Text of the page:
*. In my notes on the 1975 film of Ira Levin’s novel The Stepford Wives I mentioned the difficulties they had in capturing the right tone. In this updated version they seem to have had less indecision about to how to play things, plumping for comedy all the way. Unfortunately, they still wound up with a picture that’s an even bigger mess.
*. “I fucked up,” was the verdict of director Frank Oz. What he meant by this wasn’t tone though so much as the size of the picture. He’d wanted to do a smaller, more intimate film, but because of the stars and the eventual budget (a surprising $90 million, apparently $15 million of which went to Nicole Kidman) he had to make it big, which led to him playing it safe. Except in doing so he ended up not playing it safe at all and ended up with the aforementioned mess.
*. By playing it safe Oz meant responding to what audiences wanted: doing everything for the audience and not following his own instincts. But audiences are fickle masters. So when the test screenings didn’t go well the ending had to be completely revamped (making it drag on far too long) and there were numerous reshoots and inserts. They also lost the scene where Joanna stabs Bobbie in the kitchen and Bobbie short circuits, which Oz says took two weeks of shooting and seven months of effects work. I’m glad they cut it — as it’s included as one of the bonus features with the DVD deleted scenes and it’s terrible — but you can bet Paramount wasn’t happy with the money wasted.
*. Oz also didn’t get along well with the cast, though he talks about all of them glowingly on his DVD commentary. The problems were, according to one person working on the film, due to the fact that Oz was used to working with puppets. I don’t know about that, but it’s obvious he didn’t get the most out of a very talented cast.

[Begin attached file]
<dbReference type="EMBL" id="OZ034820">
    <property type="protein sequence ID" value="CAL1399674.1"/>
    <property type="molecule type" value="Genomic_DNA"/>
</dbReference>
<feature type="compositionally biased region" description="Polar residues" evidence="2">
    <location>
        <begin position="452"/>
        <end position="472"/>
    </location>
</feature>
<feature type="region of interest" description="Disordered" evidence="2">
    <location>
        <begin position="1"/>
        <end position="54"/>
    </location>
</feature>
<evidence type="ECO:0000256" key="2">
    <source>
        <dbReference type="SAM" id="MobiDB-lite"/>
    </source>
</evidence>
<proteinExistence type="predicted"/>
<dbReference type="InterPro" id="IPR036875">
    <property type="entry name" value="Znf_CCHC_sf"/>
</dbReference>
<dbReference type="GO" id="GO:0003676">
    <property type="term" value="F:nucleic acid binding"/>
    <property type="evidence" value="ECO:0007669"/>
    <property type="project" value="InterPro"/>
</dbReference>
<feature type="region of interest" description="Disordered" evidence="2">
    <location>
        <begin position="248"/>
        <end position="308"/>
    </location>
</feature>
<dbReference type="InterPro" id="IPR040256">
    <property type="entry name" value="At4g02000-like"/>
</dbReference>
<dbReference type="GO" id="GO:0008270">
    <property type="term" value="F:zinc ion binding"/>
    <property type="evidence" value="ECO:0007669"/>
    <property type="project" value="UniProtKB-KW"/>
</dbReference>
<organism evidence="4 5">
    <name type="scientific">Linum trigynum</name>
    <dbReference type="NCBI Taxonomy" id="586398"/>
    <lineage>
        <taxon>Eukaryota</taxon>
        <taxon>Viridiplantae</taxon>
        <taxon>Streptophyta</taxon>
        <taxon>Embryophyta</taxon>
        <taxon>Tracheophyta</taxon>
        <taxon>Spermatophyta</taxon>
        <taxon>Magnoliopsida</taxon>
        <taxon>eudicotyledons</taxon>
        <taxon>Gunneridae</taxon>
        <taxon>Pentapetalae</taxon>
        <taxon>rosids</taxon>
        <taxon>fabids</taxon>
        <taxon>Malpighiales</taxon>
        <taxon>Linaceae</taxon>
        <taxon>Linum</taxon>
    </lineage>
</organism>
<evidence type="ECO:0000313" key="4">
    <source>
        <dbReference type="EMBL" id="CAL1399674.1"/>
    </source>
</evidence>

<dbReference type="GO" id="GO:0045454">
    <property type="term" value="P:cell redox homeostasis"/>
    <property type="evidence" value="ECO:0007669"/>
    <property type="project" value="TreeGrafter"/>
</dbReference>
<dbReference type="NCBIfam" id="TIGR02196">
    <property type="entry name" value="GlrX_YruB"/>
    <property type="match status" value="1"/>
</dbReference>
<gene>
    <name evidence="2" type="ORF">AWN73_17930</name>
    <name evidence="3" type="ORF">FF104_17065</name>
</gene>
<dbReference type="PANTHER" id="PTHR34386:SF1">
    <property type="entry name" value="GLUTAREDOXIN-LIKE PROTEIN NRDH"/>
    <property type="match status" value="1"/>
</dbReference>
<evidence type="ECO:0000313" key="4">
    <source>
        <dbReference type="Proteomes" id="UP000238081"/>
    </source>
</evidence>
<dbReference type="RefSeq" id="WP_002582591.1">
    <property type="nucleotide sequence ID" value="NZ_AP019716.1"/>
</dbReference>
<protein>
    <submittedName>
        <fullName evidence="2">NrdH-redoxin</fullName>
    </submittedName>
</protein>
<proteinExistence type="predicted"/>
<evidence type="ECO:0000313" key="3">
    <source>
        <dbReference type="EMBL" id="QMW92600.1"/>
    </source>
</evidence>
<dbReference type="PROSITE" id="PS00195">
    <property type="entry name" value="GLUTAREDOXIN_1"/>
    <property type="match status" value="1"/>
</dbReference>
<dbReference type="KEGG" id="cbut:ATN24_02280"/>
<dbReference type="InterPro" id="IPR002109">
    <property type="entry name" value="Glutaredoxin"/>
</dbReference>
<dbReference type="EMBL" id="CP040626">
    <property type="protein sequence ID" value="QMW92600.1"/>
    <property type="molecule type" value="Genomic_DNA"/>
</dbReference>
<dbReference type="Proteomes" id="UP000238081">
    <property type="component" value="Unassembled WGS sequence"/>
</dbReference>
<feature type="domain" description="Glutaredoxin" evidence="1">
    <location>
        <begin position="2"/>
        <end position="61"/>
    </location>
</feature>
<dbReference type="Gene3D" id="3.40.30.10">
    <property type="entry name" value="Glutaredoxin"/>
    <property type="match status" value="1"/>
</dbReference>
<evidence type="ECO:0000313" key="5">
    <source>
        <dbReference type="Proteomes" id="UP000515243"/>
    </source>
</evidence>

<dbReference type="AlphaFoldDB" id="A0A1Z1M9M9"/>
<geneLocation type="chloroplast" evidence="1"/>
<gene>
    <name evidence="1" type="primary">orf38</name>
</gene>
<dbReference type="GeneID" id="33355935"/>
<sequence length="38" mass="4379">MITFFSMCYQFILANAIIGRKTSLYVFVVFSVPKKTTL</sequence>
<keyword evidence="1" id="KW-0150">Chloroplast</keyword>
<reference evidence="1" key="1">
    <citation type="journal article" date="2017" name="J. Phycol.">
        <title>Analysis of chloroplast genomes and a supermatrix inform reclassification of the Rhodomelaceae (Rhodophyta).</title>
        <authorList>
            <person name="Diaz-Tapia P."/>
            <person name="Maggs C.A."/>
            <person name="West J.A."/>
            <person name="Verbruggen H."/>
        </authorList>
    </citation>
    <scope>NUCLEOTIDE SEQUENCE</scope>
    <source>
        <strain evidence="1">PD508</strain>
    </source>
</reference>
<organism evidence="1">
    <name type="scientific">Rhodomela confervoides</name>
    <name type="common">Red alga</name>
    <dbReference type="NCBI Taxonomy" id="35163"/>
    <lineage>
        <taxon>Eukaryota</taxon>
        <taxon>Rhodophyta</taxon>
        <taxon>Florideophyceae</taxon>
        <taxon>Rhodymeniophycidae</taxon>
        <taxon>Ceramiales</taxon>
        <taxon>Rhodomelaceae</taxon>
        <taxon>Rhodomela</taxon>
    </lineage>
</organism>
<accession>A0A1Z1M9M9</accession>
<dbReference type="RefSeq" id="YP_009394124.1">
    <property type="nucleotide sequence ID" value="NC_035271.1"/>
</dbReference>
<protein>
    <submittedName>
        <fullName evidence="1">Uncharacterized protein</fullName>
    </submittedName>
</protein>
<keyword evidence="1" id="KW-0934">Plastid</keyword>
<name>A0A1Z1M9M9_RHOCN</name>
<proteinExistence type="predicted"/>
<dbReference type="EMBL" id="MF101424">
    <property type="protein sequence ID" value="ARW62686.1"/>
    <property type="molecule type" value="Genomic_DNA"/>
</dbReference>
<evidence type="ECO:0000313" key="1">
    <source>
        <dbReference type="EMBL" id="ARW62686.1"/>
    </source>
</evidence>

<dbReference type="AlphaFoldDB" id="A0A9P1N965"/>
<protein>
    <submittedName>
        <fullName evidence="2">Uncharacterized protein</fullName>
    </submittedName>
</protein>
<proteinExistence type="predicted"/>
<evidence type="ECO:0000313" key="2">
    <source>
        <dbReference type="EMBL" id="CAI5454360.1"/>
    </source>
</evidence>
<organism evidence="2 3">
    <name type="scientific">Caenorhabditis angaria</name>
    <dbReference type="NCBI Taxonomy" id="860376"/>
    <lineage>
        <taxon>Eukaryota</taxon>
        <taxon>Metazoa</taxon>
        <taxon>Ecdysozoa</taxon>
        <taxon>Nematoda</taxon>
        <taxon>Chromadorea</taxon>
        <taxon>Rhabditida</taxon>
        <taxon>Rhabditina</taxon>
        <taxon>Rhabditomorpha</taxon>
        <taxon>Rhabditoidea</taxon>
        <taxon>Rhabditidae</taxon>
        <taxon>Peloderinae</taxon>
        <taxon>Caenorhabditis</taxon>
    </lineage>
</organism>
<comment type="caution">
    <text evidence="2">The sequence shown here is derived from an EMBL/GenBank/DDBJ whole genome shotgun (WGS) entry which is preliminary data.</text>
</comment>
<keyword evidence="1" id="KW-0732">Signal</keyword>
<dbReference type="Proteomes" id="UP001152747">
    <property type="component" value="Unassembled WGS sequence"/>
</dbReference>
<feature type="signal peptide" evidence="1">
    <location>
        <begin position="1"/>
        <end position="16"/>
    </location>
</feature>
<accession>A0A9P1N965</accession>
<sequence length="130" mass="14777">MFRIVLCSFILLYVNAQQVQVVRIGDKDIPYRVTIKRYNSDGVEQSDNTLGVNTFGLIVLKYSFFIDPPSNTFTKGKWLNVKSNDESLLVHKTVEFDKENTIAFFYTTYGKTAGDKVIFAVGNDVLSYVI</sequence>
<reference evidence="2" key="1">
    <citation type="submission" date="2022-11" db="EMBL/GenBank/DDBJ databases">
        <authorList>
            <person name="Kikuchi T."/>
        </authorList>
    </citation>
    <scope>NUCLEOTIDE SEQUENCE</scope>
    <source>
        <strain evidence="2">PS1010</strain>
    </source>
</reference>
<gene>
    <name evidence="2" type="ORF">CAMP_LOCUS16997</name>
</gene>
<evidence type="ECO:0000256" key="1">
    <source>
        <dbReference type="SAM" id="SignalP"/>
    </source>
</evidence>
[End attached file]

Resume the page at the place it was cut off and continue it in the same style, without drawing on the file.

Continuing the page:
*. They should have been great: Kidman and Matthew Broderick are the modern couple. Glenn Close, a perennial villain, is the sinister matriarch. When have Bette Midler and Christopher Walken ever not been entertaining? And Roger Bart should be a caricature but is actually real and relatable. Alas, they’re all at sea here.
*. Perhaps the most obvious example of just how sloppy a project this was can be seen in the explanation of the wives. Are they robots? Well, according to an instructional video we get to watch (was Jordan Peele making notes?) they aren’t. Instead they just have nanochips set into their brains so that they can be programmed and controlled by fancy remote units. When the programs are disabled at the mainframe in the Men’s Association the women all go back to being normal. Only the women are robots too, with robot bodies that do all sorts of special mechanical tasks and perform in various superhuman ways. So which is it? The movie very clearly indicates both, and yet they can’t both be possible.
*. “And then I asked myself: Where would people never notice a town full of robots? Connecticut!” This made me wince at how old I’m getting. The fun fact is that I’ve been in Connecticut. Once. But for the life of me I can no longer remember exactly when, outside of “sometime in the 1990s,” or why I was there. I do remember visiting the Hill-Stead Museum and seeing the Monet haystack. I also recall being at a hotel and talking to one of the servers at a buffet. He told me that Connecticut was the most boring place he’d ever lived as nothing ever happened there. But what was I doing in Connecticut? I don’t have any idea now.
*. I mentioned in my notes on the 1975 version how dated it now seemed, despite its themes having as much purchase today as they did then. I could say much the same here. Maybe it’s the whole “back to the future” angle. Maybe it’s the way the CGI looks. Maybe it’s just the silliness of everything. This is a movie that really needed more of an edge. Even with that, however, it still would have been a mess.
*. It’s not the total disaster it’s widely reputed as being because the cast is unsinkable and there are some entertaining moments before it gets bogged down in an incoherent and talky climax. Still, it seems like there’s still an opportunity out there for someone to step up and do Levin’s novel justice. Whatever that might look like.